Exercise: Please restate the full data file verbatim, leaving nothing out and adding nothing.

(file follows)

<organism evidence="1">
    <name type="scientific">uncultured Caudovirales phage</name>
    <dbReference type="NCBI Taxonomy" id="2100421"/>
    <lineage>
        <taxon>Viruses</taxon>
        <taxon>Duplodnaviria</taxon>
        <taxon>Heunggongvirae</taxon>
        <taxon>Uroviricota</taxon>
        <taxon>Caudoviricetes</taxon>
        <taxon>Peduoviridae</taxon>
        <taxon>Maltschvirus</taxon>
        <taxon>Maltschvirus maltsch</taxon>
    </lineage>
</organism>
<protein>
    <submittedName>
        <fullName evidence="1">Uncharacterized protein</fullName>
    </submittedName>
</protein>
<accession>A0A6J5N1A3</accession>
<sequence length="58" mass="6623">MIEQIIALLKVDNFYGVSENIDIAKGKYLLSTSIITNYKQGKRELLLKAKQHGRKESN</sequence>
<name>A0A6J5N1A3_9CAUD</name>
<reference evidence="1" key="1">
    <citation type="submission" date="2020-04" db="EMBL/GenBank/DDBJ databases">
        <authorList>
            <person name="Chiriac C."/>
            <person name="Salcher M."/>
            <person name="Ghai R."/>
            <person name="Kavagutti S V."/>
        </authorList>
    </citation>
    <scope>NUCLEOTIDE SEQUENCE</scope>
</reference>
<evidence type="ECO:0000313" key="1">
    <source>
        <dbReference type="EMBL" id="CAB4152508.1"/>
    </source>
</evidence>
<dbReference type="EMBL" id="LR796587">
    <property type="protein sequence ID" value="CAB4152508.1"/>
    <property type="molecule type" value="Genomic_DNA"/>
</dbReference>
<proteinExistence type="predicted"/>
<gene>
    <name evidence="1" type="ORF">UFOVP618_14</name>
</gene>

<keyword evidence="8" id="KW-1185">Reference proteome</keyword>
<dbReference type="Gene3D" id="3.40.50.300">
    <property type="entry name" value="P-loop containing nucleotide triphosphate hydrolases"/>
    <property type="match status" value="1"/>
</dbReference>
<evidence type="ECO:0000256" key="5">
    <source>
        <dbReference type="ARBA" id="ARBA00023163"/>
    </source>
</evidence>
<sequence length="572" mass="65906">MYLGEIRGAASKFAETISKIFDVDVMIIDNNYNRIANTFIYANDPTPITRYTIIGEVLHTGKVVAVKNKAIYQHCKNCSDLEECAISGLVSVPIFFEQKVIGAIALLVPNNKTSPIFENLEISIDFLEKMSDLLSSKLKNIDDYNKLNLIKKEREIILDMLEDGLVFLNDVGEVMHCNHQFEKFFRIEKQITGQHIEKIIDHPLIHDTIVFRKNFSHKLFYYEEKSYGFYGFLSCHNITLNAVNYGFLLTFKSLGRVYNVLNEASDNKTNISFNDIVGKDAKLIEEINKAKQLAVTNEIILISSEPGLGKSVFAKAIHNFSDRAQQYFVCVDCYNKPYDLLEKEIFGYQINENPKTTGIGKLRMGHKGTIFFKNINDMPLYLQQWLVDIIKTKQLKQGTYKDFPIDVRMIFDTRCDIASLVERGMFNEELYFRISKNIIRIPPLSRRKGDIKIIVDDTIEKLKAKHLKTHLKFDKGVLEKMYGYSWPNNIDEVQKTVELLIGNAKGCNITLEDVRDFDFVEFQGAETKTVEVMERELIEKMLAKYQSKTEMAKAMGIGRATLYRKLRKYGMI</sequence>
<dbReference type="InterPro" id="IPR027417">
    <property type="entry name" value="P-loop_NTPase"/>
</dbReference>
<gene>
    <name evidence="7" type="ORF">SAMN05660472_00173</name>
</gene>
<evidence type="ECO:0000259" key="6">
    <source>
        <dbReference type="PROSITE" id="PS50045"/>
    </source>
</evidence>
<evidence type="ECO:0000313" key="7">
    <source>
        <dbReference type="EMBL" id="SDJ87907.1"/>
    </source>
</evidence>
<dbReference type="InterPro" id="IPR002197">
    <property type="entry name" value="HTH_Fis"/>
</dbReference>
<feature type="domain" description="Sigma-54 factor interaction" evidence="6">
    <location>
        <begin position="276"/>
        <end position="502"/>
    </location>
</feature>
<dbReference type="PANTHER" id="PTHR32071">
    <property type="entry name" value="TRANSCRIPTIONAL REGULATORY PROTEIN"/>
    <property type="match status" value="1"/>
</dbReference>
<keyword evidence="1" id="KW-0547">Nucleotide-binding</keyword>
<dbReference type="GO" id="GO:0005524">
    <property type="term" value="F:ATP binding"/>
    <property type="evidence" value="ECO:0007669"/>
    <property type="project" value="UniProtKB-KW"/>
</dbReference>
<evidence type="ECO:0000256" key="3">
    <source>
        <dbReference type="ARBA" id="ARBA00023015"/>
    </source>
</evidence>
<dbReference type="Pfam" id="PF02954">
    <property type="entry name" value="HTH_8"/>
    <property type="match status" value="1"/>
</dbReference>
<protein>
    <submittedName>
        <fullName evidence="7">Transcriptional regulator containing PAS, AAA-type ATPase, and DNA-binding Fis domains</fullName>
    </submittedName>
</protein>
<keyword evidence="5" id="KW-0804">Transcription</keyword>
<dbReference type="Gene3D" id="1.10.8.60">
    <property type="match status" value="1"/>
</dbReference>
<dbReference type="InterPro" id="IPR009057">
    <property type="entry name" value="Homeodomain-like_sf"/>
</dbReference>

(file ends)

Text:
<organism evidence="1">
    <name type="scientific">uncultured Caudovirales phage</name>
    <dbReference type="NCBI Taxonomy" id="2100421"/>
    <lineage>
        <taxon>Viruses</taxon>
        <taxon>Duplodnaviria</taxon>
        <taxon>Heunggongvirae</taxon>
        <taxon>Uroviricota</taxon>
        <taxon>Caudoviricetes</taxon>
        <taxon>Peduoviridae</taxon>
        <taxon>Maltschvirus</taxon>
        <taxon>Maltschvirus maltsch</taxon>
    </lineage>
</organism>
<protein>
    <submittedName>
        <fullName evidence="1">Uncharacterized protein</fullName>
    </submittedName>
</protein>
<accession>A0A6J5N1A3</accession>
<sequence length="58" mass="6623">MIEQIIALLKVDNFYGVSENIDIAKGKYLLSTSIITNYKQGKRELLLKAKQHGRKESN</sequence>
<name>A0A6J5N1A3_9CAUD</name>
<reference evidence="1" key="1">
    <citation type="submission" date="2020-04" db="EMBL/GenBank/DDBJ databases">
        <authorList>
            <person name="Chiriac C."/>
            <person name="Salcher M."/>
            <person name="Ghai R."/>
            <person name="Kavagutti S V."/>
        </authorList>
    </citation>
    <scope>NUCLEOTIDE SEQUENCE</scope>
</reference>
<evidence type="ECO:0000313" key="1">
    <source>
        <dbReference type="EMBL" id="CAB4152508.1"/>
    </source>
</evidence>
<dbReference type="EMBL" id="LR796587">
    <property type="protein sequence ID" value="CAB4152508.1"/>
    <property type="molecule type" value="Genomic_DNA"/>
</dbReference>
<proteinExistence type="predicted"/>
<gene>
    <name evidence="1" type="ORF">UFOVP618_14</name>
</gene>

<keyword evidence="8" id="KW-1185">Reference proteome</keyword>
<dbReference type="Gene3D" id="3.40.50.300">
    <property type="entry name" value="P-loop containing nucleotide triphosphate hydrolases"/>
    <property type="match status" value="1"/>
</dbReference>
<evidence type="ECO:0000256" key="5">
    <source>
        <dbReference type="ARBA" id="ARBA00023163"/>
    </source>
</evidence>
<sequence length="572" mass="65906">MYLGEIRGAASKFAETISKIFDVDVMIIDNNYNRIANTFIYANDPTPITRYTIIGEVLHTGKVVAVKNKAIYQHCKNCSDLEECAISGLVSVPIFFEQKVIGAIALLVPNNKTSPIFENLEISIDFLEKMSDLLSSKLKNIDDYNKLNLIKKEREIILDMLEDGLVFLNDVGEVMHCNHQFEKFFRIEKQITGQHIEKIIDHPLIHDTIVFRKNFSHKLFYYEEKSYGFYGFLSCHNITLNAVNYGFLLTFKSLGRVYNVLNEASDNKTNISFNDIVGKDAKLIEEINKAKQLAVTNEIILISSEPGLGKSVFAKAIHNFSDRAQQYFVCVDCYNKPYDLLEKEIFGYQINENPKTTGIGKLRMGHKGTIFFKNINDMPLYLQQWLVDIIKTKQLKQGTYKDFPIDVRMIFDTRCDIASLVERGMFNEELYFRISKNIIRIPPLSRRKGDIKIIVDDTIEKLKAKHLKTHLKFDKGVLEKMYGYSWPNNIDEVQKTVELLIGNAKGCNITLEDVRDFDFVEFQGAETKTVEVMERELIEKMLAKYQSKTEMAKAMGIGRATLYRKLRKYGMI</sequence>
<dbReference type="InterPro" id="IPR027417">
    <property type="entry name" value="P-loop_NTPase"/>
</dbReference>
<gene>
    <name evidence="7" type="ORF">SAMN05660472_00173</name>
</gene>
<evidence type="ECO:0000259" key="6">
    <source>
        <dbReference type="PROSITE" id="PS50045"/>
    </source>
</evidence>
<evidence type="ECO:0000313" key="7">
    <source>
        <dbReference type="EMBL" id="SDJ87907.1"/>
    </source>
</evidence>
<dbReference type="InterPro" id="IPR002197">
    <property type="entry name" value="HTH_Fis"/>
</dbReference>
<feature type="domain" description="Sigma-54 factor interaction" evidence="6">
    <location>
        <begin position="276"/>
        <end position="502"/>
    </location>
</feature>
<dbReference type="PANTHER" id="PTHR32071">
    <property type="entry name" value="TRANSCRIPTIONAL REGULATORY PROTEIN"/>
    <property type="match status" value="1"/>
</dbReference>
<keyword evidence="1" id="KW-0547">Nucleotide-binding</keyword>
<dbReference type="GO" id="GO:0005524">
    <property type="term" value="F:ATP binding"/>
    <property type="evidence" value="ECO:0007669"/>
    <property type="project" value="UniProtKB-KW"/>
</dbReference>
<evidence type="ECO:0000256" key="3">
    <source>
        <dbReference type="ARBA" id="ARBA00023015"/>
    </source>
</evidence>
<dbReference type="Pfam" id="PF02954">
    <property type="entry name" value="HTH_8"/>
    <property type="match status" value="1"/>
</dbReference>
<protein>
    <submittedName>
        <fullName evidence="7">Transcriptional regulator containing PAS, AAA-type ATPase, and DNA-binding Fis domains</fullName>
    </submittedName>
</protein>
<keyword evidence="5" id="KW-0804">Transcription</keyword>
<dbReference type="Gene3D" id="1.10.8.60">
    <property type="match status" value="1"/>
</dbReference>
<dbReference type="InterPro" id="IPR009057">
    <property type="entry name" value="Homeodomain-like_sf"/>
</dbReference>